The main drivers of our personality are incredibly stable. Even minor changes require tremendous effort or sustained external pressure. The only methods that can effectively increase our self-confidence are those that, little by little, realign our thinking patterns according to consistent principles. The keys to a strong self confidence are having a clear long-term goal and taking consistent steps in that direction day after day.

For more information about rational living and personal development, I refer you to my book The 10 Principles of Rational Living

Text: http://johnvespasian.blogspot.com

Image by Jule_Berlin under Creative Commons Attribution License. See the license terms under http://creativecommons.org/licenses/by/3.0/us

Thursday, 26 March 2015

The 134 best blogs about personal development

  1. Abundance Tapestry
  2. Albert Ellis Institute
  3. Always Well Within
  4. Advances in the History of Psychology
  5. Anxiety No More
  6. Anxiety Slayer 
  7. Art of Non-Conformity (Chris Guillebeau)
  8. Art of Charm, The (Jordan Harbinger)
  9. Association for Psychological Science
  10. Barrie Davenport 
  11. B Brown Random Tagline 
  12. Brian Kim
  13. Bold Life, The
  14. Bounce Blog, The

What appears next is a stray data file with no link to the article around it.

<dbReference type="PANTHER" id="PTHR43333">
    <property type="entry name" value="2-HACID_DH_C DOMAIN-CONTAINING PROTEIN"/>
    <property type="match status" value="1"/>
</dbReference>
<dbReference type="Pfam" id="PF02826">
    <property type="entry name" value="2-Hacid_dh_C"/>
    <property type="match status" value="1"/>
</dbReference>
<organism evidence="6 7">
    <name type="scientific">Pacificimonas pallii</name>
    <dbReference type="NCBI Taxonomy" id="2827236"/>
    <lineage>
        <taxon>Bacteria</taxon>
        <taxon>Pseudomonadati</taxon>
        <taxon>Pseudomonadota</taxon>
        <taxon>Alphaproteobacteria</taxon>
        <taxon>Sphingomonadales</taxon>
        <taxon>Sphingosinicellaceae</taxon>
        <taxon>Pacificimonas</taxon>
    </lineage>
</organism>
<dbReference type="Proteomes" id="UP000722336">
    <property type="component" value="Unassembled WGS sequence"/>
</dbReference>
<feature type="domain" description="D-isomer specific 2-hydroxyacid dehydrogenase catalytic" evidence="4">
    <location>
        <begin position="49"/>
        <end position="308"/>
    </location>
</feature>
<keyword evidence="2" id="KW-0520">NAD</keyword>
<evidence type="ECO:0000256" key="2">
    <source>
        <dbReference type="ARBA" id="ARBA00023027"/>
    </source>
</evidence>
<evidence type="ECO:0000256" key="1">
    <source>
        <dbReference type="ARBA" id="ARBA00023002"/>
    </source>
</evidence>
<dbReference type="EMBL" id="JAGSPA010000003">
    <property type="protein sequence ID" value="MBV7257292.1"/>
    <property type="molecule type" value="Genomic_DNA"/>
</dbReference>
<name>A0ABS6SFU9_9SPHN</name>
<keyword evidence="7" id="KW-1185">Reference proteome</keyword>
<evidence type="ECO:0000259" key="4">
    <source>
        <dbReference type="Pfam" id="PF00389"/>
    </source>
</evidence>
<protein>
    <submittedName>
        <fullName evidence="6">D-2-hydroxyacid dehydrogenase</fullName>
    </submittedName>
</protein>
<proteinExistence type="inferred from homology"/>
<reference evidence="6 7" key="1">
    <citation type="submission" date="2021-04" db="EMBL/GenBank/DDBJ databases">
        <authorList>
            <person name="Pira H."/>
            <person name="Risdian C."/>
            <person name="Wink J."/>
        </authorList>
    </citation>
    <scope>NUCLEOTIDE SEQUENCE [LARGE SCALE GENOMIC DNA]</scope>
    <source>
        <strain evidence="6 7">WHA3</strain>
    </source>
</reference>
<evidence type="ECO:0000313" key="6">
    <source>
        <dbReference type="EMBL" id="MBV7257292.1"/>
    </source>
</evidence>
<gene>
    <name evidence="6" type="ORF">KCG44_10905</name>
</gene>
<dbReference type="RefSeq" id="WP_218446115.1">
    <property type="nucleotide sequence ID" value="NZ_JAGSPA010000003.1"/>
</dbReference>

15. British Psychological Society
  16. Calm Monkey, The 
  17. Chance Scoggins 
  18. Craig Harper (Australia)
  19. Daring Adventure
  20. Deric Bownds Mindblog 
  21. Do it myself (Glenda Watson Hyatt)
  22. Dragos Roua 
  23. Dumb Little Man 
  24. Early to Rise
  25. Egoist Blog, The
  26. Ellis, Debbie Joffee
  27. Elliott Hulse 
  28. Empower Blog (Dr Hiten Vyas)
  29. Enjoying the Small Things (Kelle Hampton)
  30. Escape Adulthood
  31. Experimental Philosophy 
  32. Extraordinary Ordinary, The
  33. Fancy Feet (Heidi Cave)
  34. Flourishing Life, A
  35. Four-Hour Work-week (Tim Ferris)
  36. Gail Brenner 
  37. Gala Darling
  38. Greater Good 
  39. Happiness in this World 
  40. Happiness Project, The
  41. Happy Girl
  42. History of Psychology 
  43. Home-life Simplified (Australia)
  44. Hope to Cope 
  45. Ian's Messy Desk 
  46. Influence People (Brian Ahearn) 
  47. Inspire Me Today
  48. James Altucher
  49. John Vespasian
  50. Jungle of Life, The
  51. Kimchi Mamas